For the past four years, my family has been trying to keep my 14-year-old sister alive. She has struggled with depression and suicide since I could remember.  Joining the Static team has started to give me hope that my baby sister will be okay and that there IS a community that can help her start to thrive on life, not just survive. And I am thrilled to be a part of it!

    And back to Static – we are currently signing kids up to be a part of the 2011/12 Teen Advisory Board (TAB), small groups and this winter’s ski/snowboard trip. If you’re interested in attending these programs or getting involved in another capacity, please send me an email at

    I am so so SO excited to be working with the bubbly Jade and the Static team this fall. Looking forward to meeting you all at upcoming program and events!

    – Anna

  • Static Newsletter | August 2011

    To receive future Static newsletters like this, visit the “Contact Us” page, enter in your information, and select “add me to your mailing list”.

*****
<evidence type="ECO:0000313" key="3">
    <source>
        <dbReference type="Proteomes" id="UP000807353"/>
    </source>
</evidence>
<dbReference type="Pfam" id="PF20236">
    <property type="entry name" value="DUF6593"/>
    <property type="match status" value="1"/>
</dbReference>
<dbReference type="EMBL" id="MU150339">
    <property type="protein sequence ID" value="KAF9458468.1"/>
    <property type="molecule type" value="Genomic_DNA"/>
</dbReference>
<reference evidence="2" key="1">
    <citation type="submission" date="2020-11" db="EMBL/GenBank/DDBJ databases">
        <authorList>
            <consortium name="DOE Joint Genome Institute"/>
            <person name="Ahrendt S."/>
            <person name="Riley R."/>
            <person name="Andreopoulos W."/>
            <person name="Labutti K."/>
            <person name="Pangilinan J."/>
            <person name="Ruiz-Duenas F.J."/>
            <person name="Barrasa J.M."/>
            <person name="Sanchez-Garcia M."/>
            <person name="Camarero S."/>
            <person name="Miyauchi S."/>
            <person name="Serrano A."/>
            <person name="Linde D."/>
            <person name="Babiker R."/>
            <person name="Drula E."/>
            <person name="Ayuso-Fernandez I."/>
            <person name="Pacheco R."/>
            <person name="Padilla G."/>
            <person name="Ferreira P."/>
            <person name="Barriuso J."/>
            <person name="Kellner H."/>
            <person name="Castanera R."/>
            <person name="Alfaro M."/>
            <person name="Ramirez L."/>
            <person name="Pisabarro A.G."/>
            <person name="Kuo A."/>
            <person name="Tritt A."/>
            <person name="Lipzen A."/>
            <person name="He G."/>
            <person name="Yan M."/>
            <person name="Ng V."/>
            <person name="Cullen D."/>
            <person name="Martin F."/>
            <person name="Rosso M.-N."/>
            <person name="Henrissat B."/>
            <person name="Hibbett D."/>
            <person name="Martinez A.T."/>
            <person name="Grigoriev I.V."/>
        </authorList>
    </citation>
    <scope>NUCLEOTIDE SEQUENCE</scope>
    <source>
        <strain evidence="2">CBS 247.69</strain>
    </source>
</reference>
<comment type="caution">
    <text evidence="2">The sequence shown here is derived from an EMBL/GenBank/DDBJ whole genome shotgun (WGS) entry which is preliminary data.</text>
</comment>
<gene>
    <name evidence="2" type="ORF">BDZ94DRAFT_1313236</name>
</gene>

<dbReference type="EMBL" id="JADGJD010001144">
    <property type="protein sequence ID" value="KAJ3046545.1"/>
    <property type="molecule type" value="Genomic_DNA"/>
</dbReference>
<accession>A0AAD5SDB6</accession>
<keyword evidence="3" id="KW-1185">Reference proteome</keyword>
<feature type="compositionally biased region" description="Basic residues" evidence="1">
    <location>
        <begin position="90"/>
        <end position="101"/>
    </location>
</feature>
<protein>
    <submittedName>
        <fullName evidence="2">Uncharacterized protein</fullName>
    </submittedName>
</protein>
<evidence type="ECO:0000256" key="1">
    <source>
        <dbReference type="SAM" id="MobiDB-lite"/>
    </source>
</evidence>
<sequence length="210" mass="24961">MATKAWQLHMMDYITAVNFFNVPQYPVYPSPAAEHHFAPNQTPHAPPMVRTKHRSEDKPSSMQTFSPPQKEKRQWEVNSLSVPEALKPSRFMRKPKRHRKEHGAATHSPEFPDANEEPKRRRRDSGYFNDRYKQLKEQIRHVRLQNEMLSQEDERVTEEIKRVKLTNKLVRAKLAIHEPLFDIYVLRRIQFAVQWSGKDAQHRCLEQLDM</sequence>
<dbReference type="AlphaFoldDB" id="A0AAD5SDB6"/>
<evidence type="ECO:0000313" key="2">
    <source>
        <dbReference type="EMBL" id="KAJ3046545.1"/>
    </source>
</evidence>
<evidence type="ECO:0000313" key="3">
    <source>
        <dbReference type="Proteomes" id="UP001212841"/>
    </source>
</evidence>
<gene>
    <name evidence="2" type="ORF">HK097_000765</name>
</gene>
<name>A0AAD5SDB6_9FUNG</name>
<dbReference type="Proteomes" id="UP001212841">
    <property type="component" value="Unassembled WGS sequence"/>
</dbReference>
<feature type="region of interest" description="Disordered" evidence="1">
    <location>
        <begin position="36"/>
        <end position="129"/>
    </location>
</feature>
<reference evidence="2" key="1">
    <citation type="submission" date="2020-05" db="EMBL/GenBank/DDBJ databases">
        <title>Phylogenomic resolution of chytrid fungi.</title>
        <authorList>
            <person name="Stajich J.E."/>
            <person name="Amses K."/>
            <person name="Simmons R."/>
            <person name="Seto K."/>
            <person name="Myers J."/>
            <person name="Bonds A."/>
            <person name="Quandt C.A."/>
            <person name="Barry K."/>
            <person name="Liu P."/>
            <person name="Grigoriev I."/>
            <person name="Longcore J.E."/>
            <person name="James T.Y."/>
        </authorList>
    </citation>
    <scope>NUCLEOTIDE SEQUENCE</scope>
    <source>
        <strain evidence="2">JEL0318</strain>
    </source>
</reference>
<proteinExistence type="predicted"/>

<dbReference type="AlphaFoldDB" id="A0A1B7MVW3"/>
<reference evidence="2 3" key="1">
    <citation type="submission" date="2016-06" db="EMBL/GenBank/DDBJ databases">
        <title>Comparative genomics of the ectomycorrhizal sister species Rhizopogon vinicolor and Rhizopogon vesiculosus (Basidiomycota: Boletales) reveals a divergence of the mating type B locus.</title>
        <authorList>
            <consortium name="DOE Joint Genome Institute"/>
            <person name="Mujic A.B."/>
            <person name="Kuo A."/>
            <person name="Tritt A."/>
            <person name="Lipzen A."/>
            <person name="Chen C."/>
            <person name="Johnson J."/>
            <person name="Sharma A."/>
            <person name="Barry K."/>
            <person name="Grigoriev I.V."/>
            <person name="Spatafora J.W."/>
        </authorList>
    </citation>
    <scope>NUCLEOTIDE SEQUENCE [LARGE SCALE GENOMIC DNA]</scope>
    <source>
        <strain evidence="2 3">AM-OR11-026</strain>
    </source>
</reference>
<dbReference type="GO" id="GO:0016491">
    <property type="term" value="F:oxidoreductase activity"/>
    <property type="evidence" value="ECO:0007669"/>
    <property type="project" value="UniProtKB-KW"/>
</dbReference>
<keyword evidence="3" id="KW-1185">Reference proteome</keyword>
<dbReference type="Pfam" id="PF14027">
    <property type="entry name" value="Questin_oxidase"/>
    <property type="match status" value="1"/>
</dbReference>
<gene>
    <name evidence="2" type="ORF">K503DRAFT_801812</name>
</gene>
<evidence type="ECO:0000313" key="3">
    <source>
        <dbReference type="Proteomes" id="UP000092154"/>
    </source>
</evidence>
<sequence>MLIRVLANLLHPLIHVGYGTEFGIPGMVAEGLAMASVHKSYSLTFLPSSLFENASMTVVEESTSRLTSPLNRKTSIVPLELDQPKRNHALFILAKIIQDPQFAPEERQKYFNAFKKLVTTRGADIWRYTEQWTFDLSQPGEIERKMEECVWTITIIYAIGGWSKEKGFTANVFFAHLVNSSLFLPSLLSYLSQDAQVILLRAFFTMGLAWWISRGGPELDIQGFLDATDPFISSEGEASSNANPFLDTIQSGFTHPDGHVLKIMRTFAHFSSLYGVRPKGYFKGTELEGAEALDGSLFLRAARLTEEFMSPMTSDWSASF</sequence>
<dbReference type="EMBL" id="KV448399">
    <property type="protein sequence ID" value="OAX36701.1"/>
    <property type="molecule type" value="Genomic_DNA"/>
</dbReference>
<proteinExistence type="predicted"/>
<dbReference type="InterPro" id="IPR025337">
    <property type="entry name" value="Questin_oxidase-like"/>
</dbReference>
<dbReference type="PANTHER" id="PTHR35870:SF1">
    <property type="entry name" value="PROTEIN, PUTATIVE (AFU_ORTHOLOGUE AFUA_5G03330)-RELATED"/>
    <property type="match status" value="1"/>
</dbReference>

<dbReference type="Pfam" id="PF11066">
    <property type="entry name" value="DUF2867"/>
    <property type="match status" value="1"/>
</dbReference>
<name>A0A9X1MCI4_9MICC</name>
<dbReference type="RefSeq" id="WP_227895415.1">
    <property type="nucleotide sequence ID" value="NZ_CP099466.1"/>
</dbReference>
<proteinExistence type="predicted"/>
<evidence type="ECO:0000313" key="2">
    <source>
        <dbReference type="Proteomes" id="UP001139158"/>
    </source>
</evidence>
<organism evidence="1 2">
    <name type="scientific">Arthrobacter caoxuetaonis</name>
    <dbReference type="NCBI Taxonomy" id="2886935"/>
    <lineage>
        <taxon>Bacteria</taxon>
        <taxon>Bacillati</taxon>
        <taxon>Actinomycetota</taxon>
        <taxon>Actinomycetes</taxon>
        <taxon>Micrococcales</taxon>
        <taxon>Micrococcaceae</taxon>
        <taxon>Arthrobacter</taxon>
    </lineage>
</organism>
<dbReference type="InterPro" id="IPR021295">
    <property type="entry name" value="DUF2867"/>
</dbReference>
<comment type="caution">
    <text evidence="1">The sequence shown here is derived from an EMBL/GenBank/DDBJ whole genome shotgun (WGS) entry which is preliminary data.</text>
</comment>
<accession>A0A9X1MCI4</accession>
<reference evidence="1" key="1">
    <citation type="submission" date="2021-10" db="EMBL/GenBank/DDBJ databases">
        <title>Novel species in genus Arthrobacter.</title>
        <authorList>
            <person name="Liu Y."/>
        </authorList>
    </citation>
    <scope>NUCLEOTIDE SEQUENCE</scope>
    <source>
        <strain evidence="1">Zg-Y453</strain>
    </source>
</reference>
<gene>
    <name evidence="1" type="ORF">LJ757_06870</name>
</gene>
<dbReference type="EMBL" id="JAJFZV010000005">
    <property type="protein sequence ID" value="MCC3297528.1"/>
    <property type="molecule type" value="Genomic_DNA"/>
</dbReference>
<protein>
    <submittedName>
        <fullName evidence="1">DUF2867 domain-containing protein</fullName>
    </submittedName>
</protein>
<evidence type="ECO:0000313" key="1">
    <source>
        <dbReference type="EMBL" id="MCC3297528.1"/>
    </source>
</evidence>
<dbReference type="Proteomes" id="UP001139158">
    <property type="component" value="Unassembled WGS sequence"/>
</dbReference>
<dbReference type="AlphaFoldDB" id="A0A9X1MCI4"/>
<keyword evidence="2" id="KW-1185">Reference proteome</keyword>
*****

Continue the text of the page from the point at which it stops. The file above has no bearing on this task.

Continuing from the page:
Hello Friends of Break Through the Static!

    So much has happened in the “world of Static” since we last connected through this medium, and we are thrilled to send this update to you today.

    Building Static’s Community!

    This fall, we are facilitating our first official community of teens impacted by suicide and their advocates on the San Francisco Bay Area Peninsula. We hope that through involvement with our community, Peninsula teens impacted by suicide will 1) feel less alone in their experience with suicide, and will feel as though they are part of a supportive, healthy community and 2) gain healthy coping skills that help them to take steps towards processing their experience with suicide.

    Events for Teens

    • A bonfire! We’re hosting a bonfire (serving as a recruitment event) in Palo Alto this September for Peninsula youth. The goal of this event is to recruit ten youth to participate in our first session of closed monthly groups for teens impacted by suicide and their advocates. These groups will begin fall 2011. Check out the music video Kikim Media generously produced with us to promote the bonfire event on YouTubeEvent date: September 10th, 2011, also known as World Suicide Prevention Day!